Little by little, Rio de Janeiro underwent changes, slowly becoming a metropolitan center as the demands of international trade increased. Fashion and customs began to acquire European character. The Rio harbor became the financial and commercial center of the Empire, where coffee, slaves, and all sorts of foreign goods were traded, much to the satisfaction of the new consumers.

But the social changes were not sufficient to modify the austere patriarchal system. The young Francisca Gonzaga could not but obey her father’s orders. In 1863, aged 16, she was married to Jacinto Ribeiro do Amaral, a handsome young man of 24, medium height, blue eyes, and of a respectable, wealthy family.

Chiquinha Gonzaga and the Chorões

Her husband compelled Chiquinha to stay away from the piano, and soon, still a teenager, she rebelled against her married life. She paid a high price for her newfound independence. Her father disowned her while her son, João Gualberto, was still a baby. Searching for a new life and for the opportunity to follow her dream—becoming a composer—Chiquinha came into contact with the bohemian world of Rio de Janeiro. She was welcomed in its musical milieu, making the acquantance of people who would have a significant role in her education.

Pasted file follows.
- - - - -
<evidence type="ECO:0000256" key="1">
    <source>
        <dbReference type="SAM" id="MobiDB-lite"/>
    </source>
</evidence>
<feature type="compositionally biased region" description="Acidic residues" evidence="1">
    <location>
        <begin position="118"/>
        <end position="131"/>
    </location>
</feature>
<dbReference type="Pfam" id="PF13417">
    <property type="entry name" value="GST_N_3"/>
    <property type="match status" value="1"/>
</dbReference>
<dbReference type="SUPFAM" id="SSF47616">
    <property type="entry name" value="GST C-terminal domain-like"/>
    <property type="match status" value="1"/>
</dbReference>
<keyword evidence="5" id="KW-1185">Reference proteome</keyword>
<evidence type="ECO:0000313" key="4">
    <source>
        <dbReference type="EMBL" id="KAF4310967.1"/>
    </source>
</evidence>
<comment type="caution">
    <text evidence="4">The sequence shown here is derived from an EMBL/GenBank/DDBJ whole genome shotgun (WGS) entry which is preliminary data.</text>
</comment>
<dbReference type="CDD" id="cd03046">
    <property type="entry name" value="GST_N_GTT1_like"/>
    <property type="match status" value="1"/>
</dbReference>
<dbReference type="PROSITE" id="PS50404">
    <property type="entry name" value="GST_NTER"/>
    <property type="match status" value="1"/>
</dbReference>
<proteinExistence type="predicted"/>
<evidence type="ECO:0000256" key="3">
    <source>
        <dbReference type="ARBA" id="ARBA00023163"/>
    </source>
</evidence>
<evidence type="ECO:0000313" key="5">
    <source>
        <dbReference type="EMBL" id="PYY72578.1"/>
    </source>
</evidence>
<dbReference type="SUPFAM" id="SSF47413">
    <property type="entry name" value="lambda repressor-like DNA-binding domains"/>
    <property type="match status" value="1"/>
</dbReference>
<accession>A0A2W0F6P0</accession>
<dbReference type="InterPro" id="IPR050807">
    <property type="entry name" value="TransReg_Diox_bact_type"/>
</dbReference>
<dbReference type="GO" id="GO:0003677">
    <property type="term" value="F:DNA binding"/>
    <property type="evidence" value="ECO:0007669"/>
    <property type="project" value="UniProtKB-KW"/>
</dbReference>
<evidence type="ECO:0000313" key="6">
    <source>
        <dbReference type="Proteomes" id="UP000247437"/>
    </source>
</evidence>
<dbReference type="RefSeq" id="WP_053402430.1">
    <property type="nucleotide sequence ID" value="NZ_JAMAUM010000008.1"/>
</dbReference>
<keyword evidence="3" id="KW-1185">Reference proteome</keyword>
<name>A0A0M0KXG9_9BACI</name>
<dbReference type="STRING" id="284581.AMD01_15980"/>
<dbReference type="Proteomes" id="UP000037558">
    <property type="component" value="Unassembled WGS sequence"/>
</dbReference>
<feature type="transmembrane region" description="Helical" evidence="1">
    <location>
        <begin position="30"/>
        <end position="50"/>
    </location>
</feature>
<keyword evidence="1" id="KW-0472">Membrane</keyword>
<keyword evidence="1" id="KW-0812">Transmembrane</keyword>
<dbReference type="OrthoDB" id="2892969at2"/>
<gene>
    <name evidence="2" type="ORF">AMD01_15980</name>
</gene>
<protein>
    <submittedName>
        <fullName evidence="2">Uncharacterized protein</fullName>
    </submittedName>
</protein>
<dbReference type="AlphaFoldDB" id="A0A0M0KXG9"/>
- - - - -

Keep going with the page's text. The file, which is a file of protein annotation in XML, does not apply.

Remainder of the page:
She met famous musicians, like the flutist and composer Joaquim Antônio da Silva Callado (1848–1880), who became her friend and protector. Known as Callado Jr. until his father’s death, he received a classic musical education but played popular music from an early age and may be considered “the creator of ‘choro’ and the nationalizer of Brazilian popular music,” according to Edinha Diniz in Chiquinha Gonzaga: uma história de vida. His first published composition, the polka “Querida por Todos” (1869), was dedicated to Chiquinha.